“The firing of multiple ballistic missiles towards cities is a serious development.”

The UAE, Kuwait, Bahrain and Jordan on Monday expressed their condemnation of the rocket attacks of Al Houthi militias on Saudi Arabia and pledged to stand in solidarity with the Kingdom in the face of this escalation, which was aimed at terrorising civilians.

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The Al Houthi-run Al-Masira television channel claimed the militants had targeted Riyadh’s King Khalid International Airport as well as other airstrips in the south of the kingdom.

People check the damage created by ballistic missiles fired by Houthi militia, at a house in Riyadh. Reuters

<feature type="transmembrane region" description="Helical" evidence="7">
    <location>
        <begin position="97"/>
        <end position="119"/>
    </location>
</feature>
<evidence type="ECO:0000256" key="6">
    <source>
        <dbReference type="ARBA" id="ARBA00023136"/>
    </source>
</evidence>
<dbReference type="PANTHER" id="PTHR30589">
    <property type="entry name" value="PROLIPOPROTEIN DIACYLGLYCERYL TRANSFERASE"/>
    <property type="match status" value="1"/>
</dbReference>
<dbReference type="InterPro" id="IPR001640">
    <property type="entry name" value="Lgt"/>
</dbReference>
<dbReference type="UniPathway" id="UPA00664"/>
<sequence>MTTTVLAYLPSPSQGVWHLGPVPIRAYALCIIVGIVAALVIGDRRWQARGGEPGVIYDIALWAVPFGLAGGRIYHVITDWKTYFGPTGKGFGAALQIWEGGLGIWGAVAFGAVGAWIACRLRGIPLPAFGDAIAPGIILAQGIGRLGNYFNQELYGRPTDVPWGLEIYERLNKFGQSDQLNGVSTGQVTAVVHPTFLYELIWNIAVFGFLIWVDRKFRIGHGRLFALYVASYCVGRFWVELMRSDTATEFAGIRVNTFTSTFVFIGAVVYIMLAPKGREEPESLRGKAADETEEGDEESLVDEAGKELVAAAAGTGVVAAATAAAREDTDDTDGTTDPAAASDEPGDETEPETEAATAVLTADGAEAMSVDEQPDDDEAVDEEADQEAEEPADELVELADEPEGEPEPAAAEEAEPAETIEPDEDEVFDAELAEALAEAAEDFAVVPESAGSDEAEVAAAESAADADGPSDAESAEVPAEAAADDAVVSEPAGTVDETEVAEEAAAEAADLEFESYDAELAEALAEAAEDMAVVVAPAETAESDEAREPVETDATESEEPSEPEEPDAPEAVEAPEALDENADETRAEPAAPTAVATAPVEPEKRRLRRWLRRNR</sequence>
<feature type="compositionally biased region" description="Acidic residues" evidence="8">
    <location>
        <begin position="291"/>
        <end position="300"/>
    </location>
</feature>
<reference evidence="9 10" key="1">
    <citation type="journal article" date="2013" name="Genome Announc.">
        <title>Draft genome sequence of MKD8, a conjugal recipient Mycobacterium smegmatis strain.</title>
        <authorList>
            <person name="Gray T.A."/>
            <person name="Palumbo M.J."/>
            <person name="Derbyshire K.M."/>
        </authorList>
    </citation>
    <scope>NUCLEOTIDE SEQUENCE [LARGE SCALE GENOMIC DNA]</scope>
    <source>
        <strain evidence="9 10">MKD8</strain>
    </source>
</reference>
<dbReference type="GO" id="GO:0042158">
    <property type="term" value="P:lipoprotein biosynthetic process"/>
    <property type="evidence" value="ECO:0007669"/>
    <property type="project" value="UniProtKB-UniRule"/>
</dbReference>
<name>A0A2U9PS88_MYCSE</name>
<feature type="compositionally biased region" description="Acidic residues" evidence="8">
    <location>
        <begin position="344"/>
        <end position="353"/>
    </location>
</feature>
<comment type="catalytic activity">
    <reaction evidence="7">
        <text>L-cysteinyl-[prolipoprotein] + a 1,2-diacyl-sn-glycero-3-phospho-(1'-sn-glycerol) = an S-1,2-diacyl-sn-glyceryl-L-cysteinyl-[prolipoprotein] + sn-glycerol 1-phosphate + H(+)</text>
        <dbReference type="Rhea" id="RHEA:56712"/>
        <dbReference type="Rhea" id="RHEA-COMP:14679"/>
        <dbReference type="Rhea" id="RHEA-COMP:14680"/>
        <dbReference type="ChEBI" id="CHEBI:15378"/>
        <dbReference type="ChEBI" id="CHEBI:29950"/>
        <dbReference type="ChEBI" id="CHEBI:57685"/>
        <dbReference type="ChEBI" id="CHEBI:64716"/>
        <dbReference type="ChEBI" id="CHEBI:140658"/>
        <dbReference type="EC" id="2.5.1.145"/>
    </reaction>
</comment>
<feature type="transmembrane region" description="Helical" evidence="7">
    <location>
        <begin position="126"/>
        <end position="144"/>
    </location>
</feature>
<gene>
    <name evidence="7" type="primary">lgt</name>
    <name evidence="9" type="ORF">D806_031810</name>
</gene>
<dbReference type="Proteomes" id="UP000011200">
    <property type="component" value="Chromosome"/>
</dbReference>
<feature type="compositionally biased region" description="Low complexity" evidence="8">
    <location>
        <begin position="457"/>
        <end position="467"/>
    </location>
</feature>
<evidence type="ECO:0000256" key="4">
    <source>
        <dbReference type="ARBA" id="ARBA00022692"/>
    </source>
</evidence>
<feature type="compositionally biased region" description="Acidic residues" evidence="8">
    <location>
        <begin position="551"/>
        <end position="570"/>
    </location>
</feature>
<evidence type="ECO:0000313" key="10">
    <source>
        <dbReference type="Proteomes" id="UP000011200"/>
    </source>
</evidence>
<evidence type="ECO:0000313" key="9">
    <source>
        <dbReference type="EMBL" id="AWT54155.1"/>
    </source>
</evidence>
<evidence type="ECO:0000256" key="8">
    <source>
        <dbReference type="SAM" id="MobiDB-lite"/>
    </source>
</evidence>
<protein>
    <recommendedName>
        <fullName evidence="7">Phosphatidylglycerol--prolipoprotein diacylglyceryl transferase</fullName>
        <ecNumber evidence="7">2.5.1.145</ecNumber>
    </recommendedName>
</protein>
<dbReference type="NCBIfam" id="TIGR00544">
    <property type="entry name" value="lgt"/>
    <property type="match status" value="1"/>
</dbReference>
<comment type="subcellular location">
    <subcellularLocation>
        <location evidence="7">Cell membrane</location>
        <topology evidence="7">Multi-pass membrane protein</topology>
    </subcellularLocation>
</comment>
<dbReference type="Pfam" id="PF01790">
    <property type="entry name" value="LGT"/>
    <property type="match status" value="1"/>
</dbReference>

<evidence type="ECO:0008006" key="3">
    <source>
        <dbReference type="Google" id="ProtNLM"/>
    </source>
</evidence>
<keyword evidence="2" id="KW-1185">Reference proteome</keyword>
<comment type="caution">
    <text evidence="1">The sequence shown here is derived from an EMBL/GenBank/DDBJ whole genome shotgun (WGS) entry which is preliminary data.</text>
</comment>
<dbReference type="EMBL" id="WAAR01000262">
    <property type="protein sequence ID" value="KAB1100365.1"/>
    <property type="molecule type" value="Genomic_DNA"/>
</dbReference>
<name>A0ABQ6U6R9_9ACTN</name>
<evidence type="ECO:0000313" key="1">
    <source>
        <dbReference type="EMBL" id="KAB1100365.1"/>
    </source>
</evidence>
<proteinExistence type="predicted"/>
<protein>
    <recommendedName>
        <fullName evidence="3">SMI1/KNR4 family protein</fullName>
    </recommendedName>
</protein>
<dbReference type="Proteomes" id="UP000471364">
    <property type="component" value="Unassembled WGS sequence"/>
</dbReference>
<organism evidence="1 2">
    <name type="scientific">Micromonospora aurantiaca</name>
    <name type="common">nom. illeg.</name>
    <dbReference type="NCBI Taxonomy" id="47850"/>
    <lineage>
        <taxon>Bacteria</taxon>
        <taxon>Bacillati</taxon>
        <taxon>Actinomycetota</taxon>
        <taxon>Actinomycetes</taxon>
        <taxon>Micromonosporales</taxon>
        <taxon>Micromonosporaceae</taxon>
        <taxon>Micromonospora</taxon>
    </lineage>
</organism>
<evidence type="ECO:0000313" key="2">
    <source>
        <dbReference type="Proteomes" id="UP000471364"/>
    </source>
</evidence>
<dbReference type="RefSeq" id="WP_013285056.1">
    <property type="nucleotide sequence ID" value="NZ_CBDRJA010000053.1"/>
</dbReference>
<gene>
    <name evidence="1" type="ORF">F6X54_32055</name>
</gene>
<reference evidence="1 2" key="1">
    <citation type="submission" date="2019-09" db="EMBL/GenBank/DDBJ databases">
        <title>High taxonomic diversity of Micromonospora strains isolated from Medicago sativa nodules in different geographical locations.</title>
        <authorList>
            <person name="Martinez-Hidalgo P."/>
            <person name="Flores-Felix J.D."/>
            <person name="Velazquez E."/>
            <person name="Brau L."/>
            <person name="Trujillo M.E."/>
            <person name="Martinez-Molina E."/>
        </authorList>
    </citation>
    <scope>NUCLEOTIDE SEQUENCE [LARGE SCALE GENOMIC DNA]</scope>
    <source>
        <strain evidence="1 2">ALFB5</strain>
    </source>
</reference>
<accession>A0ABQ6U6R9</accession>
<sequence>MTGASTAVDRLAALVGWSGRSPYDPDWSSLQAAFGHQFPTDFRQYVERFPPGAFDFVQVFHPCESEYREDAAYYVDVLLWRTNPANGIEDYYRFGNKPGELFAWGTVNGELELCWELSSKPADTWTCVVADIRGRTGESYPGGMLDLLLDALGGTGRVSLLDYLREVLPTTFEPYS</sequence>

The strikes come after the US defence secretary last week urged Saudi Crown Prince Mohammad Bin Salman during his visit to Washington to pursue “urgent efforts” to end Yemen’s wrenching conflict.

Al Houthi militants have fired dozens of missiles into Saudi Arabia since last year, all of which Saudi forces have intercepted, underscoring the Houthis' capacity to strike deep within the kingdom amid a stalemated war in Yemen.

Escalation

The latest attack could further escalate the coalition’s military campaign.

A major attack targeting Riyadh international airport on November 4 triggered Saudi Arabia to tighten its blockade of the Red Sea port of Hodeidah — accusing Iran of violating an arms embargo and smuggling weapons into Al Houthi hands.

Another strike on December 19 targeted Riyadh’s Yamamah palace, the official residence of King Salman.

Saudi Arabia has accused its arch foe Iran of supplying the missile to the militants, a charge Tehran strongly denied.

Damage created by debris, after ballistic missiles fired by Houthi militia fell at a house in Riyadh. Reuters

 

How did the war in Yemen start?